THE INDIGO EXCERPT
From Chapter 1: "Quantum Meeting"
Day 787. I sponge Mom’s stringy arms and pronate her elbows. Suction saliva from her white gums, careful not to disturb the psst-psst of the breathing tube. I attach cotton-ball-size muscle-stimulation pads, all forty of them, to her biceps and triceps, her deltoids and extensors, her flexors and hamstrings. As the pads pulse against muscle atrophy, I crayon Chapstick on her lips, rub cream down her pointed nose and waxen cheek skin, brush her dark hair splayed over the starched pillow. I leave the waste bags for the nurses but check the connections out of habit — the tubes to the catheter and colostomy bag, the one to her nutrients. Then I sit, holding her hand, pretending to talk to her for the sake of passersby, even though I know she’s not listening. Not even in the room.
Her body is an empty vessel. A coat on a hanger waiting for her arms to slip in. A mollusk on the beach, abandoned by its host. An empty carton of milk I’m here to make sure they don’t throw out.
Because when I find her — and bring her back — she will need her container.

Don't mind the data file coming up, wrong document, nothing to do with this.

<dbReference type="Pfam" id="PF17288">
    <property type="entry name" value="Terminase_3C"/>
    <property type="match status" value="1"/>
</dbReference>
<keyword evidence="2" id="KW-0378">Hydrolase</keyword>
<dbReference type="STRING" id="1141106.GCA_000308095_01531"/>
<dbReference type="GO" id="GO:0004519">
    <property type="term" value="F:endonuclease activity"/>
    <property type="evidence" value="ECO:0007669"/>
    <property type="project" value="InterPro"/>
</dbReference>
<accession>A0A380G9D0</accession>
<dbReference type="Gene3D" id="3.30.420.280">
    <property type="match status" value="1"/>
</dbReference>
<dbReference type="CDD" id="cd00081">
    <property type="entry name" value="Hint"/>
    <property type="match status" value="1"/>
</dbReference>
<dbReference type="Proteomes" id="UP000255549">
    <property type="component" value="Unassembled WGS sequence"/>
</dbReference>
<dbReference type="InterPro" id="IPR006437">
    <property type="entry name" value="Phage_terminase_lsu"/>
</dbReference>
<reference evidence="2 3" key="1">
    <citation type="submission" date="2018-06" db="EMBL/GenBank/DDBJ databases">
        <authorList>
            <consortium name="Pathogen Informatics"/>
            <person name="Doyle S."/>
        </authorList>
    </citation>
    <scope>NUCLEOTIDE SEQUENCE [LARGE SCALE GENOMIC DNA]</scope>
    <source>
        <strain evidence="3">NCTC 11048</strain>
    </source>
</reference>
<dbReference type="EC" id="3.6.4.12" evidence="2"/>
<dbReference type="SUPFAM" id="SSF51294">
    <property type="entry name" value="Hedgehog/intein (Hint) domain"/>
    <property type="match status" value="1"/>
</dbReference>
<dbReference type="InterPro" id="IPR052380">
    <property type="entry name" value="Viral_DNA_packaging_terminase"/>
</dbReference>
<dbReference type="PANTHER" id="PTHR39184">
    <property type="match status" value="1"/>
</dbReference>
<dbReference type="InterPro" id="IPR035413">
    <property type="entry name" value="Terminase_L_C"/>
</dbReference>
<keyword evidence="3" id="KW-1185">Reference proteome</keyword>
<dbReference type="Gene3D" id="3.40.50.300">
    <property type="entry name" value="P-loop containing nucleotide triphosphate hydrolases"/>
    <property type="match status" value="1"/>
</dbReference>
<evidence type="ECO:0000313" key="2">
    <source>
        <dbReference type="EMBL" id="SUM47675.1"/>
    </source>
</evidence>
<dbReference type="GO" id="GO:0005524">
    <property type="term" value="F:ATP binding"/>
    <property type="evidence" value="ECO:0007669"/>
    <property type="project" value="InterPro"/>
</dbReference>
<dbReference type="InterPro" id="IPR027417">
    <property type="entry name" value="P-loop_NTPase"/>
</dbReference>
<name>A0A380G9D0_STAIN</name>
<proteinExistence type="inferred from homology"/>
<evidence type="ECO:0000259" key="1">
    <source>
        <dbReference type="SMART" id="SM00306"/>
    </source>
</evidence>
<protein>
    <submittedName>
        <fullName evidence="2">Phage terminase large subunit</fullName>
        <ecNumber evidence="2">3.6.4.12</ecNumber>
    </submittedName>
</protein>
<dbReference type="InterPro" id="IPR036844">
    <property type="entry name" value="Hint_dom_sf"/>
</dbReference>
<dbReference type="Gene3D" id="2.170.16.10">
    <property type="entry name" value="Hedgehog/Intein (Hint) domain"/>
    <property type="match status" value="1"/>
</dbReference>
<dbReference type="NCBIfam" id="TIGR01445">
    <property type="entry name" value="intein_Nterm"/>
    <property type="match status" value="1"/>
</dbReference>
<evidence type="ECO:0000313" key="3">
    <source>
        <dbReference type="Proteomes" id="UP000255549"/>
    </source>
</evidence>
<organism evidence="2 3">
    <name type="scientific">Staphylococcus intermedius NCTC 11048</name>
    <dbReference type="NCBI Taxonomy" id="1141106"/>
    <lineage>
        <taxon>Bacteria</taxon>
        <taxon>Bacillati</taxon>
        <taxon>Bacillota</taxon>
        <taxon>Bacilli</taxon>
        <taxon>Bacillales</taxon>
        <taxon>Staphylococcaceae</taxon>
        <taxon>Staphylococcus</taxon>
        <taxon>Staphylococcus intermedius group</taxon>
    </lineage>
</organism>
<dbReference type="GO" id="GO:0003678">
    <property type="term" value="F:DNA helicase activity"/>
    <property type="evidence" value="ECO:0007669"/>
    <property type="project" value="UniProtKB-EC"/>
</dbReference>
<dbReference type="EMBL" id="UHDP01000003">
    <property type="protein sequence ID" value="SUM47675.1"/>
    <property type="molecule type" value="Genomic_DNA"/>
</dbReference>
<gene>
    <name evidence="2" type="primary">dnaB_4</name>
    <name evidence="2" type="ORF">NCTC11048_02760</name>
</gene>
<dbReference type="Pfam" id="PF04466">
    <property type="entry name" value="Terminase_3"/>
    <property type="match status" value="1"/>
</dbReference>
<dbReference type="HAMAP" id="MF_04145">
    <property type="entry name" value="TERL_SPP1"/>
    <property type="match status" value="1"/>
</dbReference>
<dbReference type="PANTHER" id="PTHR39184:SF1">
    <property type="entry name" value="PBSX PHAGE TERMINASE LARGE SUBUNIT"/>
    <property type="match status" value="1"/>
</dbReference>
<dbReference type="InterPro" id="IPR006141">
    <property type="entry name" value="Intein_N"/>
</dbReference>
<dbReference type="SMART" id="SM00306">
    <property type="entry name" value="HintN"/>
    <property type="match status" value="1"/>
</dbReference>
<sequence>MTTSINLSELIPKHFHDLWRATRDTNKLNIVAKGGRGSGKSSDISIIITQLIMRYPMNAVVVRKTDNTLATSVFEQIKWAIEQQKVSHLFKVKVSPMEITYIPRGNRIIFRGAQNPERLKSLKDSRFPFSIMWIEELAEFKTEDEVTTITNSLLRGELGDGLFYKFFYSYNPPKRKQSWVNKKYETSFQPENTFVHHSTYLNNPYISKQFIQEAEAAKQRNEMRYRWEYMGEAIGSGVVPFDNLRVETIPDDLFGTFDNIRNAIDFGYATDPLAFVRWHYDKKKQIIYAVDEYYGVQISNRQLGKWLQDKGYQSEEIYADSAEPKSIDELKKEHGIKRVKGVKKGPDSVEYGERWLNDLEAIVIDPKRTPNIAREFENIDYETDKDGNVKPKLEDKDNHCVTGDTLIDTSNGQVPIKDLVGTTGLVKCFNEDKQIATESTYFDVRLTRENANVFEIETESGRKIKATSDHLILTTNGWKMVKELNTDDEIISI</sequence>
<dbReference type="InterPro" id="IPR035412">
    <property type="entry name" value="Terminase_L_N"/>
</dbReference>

They’ve told me it’s dangerous to think this way. Psychologically damaging, Aunt Margaret has claimed. A byproduct of grief, the therapists have said. Denial is a natural defense mechanism, Dr. Horn has counseled. “But we can’t ignore the reality of what the scans tell us.”
He means the X-rays of Mom’s gray folded matter. The regions of her brain that still incite spontaneous reflexes — causing her arm to jerk here, her leg to twitch there. “All seemingly normal manifestations of brainstem function,” he’s told me repeatedly. “But should not be confused with actual brainstem function. Without which she has little chance of waking up.”
I can’t fault him for thinking this way. The guy’s a neurologist — his business is brains.
But I know there has to be more to us than our bodies and brains.
Call it what you want — a consciousness, a soul, a spirit, a light being. It’s the thing countless comatose patients swear gave them the ability to live whole other lives while on respirators. The thing that philosophers and spiritualists spent their lives writing about. The thing that makes us who we are. And maybe even fuels the brainstem.
And Mom’s brainstem went missing two years ago the moment she crashed her car.